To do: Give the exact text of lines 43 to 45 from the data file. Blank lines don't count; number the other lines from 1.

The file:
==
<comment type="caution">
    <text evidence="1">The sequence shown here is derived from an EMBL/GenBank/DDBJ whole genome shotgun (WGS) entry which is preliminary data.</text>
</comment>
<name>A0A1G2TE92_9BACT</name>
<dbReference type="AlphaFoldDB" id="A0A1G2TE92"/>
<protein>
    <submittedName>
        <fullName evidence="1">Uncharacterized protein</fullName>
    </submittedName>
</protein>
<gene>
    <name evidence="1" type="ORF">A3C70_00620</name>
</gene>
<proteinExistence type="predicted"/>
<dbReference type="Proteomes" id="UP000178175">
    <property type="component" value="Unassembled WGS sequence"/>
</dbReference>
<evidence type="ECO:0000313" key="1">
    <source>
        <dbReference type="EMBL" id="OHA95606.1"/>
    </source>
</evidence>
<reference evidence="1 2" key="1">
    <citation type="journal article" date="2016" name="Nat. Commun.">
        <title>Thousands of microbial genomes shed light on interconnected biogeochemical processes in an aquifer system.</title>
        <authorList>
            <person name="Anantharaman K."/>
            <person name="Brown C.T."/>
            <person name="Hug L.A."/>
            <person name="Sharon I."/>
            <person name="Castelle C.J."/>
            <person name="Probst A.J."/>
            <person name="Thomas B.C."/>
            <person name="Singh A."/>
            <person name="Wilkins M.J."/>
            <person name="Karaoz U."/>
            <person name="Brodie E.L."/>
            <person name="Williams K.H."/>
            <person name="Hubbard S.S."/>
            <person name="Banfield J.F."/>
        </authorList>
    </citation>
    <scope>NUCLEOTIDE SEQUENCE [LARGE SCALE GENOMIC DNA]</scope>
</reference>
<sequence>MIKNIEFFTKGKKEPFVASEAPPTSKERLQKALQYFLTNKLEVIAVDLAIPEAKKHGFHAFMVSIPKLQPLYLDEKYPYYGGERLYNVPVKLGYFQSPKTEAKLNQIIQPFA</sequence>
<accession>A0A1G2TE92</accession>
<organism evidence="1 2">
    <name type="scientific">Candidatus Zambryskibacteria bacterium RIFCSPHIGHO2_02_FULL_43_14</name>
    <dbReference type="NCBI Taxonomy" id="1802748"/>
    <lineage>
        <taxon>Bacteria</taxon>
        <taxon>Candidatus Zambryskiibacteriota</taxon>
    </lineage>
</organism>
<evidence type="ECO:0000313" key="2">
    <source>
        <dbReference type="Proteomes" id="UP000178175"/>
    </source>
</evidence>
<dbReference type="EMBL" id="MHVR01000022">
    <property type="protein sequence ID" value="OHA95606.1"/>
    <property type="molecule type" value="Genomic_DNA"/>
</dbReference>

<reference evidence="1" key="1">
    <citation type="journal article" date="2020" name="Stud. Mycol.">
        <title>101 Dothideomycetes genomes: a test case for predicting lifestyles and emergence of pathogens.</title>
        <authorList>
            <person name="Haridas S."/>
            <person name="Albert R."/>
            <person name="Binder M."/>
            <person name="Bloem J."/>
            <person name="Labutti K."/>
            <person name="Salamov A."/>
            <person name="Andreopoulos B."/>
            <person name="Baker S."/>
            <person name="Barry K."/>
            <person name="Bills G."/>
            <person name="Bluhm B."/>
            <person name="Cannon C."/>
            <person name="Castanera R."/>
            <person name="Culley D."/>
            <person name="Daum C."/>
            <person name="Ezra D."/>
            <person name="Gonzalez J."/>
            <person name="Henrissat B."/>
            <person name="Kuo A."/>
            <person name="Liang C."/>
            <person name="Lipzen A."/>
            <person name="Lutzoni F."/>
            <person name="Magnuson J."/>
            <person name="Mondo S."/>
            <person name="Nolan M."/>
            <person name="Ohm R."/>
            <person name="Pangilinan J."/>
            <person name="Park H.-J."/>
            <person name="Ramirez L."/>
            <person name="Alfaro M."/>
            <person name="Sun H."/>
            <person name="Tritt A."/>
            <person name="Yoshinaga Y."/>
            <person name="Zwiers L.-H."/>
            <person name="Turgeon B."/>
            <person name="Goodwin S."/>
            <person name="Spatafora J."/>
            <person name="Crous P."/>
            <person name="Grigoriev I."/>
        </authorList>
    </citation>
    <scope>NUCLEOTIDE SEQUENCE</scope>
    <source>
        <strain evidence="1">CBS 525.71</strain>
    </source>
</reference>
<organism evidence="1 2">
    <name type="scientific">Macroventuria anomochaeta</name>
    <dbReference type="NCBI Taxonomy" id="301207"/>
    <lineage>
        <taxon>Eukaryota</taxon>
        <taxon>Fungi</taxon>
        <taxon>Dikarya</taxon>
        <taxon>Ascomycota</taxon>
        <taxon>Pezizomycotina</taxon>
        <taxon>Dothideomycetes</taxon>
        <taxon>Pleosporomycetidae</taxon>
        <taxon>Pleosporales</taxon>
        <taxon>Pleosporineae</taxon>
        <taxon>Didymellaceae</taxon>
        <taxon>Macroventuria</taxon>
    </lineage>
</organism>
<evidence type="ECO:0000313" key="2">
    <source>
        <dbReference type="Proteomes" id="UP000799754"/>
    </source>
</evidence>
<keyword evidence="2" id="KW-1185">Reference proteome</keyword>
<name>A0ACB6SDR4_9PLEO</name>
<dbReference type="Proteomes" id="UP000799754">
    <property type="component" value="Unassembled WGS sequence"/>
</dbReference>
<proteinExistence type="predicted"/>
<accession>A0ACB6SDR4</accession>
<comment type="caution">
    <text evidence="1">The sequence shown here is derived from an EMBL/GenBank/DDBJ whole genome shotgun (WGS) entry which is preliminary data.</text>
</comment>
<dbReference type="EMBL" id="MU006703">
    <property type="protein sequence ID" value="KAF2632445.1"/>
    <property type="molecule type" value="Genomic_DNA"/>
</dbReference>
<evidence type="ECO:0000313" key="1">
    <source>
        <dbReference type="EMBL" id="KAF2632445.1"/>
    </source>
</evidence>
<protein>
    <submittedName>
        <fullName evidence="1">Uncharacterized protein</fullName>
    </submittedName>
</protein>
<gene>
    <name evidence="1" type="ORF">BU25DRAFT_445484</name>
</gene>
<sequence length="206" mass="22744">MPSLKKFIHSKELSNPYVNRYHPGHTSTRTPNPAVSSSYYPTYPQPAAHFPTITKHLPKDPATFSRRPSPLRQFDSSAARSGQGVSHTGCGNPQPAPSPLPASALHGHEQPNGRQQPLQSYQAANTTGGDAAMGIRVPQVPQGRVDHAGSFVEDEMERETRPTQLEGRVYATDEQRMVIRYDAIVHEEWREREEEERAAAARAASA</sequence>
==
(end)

    <scope>NUCLEOTIDE SEQUENCE [LARGE SCALE GENOMIC DNA]</scope>
</reference>
<sequence>MIKNIEFFTKGKKEPFVASEAPPTSKERLQKALQYFLTNKLEVIAVDLAIPEAKKHGFHAFMVSIPKLQPLYLDEKYPYYGGERLYNVPVKLGYFQSPKTEAKLNQIIQPFA</sequence>